Article  Google Scholar 

  2. Becker GS (1974) A theory of social interactions. J Polit Econ 82(6):1063–1093

    Article  Google Scholar 

  3. Behrman JR (1997) Intrahousehold distribution and the family. In: Rosenzweig MR, Stark O (eds) Handbook of population and family economics, chapter 4. Elsevier, North-Holland, pp 125–187

    Google Scholar 

  4. Bernheim BD, Shleifer A, Summers L (1985) The strategic bequest motive. J Polit Econ 93(6):1045–1076

    Article  Google Scholar 

  5. Bianchi SM, Hotz VJ, McGarry K, Seltzer JA (2008) Intergenerational ties: alternative theories, empirical findings and trends, and remaining challenges. In: Booth A, Crouter AC, Bianchi SM, Seltzer JA (eds) Intergenerational Caregiving. The Urban Institute Press, Washington, DC

    Google Scholar 

  6. Bonsang E (2009) Does informal care from children to their elderly parents substitute for formal care in Europe? J Health Econ 28(1):143–154

    Article  Google Scholar 

  7. Brown S, Nesse R, Vinokur A, Smith D (2003) Providing social support may be more beneficial than receiving it. Results from a perspective study of mortality. Psychol Sci 14(4):320–327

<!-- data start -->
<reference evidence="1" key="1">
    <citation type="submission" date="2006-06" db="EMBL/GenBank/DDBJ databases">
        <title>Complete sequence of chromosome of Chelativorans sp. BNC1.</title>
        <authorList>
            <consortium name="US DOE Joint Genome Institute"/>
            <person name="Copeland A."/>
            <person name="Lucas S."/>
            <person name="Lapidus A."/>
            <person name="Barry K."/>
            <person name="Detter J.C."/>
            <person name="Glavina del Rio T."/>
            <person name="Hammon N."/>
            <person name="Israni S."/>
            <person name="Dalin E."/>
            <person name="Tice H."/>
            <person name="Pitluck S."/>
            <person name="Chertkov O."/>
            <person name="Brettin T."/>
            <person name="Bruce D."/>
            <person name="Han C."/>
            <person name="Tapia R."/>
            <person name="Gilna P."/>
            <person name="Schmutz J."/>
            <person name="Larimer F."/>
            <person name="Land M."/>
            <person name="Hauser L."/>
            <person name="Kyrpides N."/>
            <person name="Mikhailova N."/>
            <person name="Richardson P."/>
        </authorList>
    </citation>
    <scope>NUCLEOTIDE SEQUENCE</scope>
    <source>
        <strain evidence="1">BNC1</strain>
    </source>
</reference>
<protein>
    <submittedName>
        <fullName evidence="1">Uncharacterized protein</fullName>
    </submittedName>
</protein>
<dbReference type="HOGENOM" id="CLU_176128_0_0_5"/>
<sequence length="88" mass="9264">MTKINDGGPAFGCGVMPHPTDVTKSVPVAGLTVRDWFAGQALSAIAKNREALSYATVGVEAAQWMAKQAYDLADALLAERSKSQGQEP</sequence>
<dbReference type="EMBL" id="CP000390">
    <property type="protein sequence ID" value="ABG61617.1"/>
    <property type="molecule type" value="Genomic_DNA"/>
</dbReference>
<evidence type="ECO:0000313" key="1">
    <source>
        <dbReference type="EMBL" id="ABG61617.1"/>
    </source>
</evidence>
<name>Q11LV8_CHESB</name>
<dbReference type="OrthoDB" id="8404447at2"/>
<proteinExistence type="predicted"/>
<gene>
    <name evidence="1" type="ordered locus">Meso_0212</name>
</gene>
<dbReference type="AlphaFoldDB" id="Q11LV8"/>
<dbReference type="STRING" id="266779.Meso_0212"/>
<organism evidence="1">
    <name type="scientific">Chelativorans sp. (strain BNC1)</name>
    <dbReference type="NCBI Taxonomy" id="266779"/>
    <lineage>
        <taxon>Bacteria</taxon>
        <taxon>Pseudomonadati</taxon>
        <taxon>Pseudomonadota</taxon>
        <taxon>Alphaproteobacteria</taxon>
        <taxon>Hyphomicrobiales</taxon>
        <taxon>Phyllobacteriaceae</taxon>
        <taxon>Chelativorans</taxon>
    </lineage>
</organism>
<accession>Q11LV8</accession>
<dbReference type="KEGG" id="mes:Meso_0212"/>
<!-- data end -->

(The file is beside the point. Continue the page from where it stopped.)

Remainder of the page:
Article  Google Scholar 

  8. Buchanan JM (1983) Rent seeking, noncompensated transfers, and laws of succession. J Law Econ 26(1):71–85

    Article  Google Scholar 

  9. Burton L, Zdaniuk B, Schultz R, Jackson S, Hirsch C (2003) Transitions in spousal caregiving. Gerontologist 43(2):230–41

    Article  Google Scholar 

  10. Canta C, Pestieau P (2014) Long term care and family norm. BE J Econ Anal Poli 14(2):401–428

    Google Scholar 

  11. Chang Y-M, Luo Z (2015) Endogenous division rules as a family constitution: strategic altruistic transfers and sibling competition. J Popul Econ 28(1):173–194

    Article  Google Scholar 

  12. Chiappori P-A (1988) Rational household labor supply. Econometrica 56 (1):63–89

    Article  Google Scholar 

  13. Cigno A (1993) Intergenerational transfers without altruism. Eur J Politi Econ 9(4):505–518

    Article  Google Scholar 

  14. Cigno A, Giannelli GC, Rosati FC (1998) Voluntary transfers among Italian households: altruistic and non-altruistic explananations. Struct Change Econ Dynam 9(4):435–451

    Article  Google Scholar 

  15. Cigno A, Giannelli GC, Rosati FC (2006) Is there such a thing as a family constitution? a test based on credit rationing. Rev Econ Househ 4(3):183–204

    Article  Google Scholar 

  16. Cremer H, Pestieau P, Ponthière G (2012) The economics of long-term care: a survey. Nordic Econ Policy Rev 2:108–148

    Google Scholar 

  17. Duan N, Manning WG, Morris CN, Newhouse JP (1983) A comparison of alternative models for the demand for medical care. J Bus Econ Stat 1(2):115–126

    Google Scholar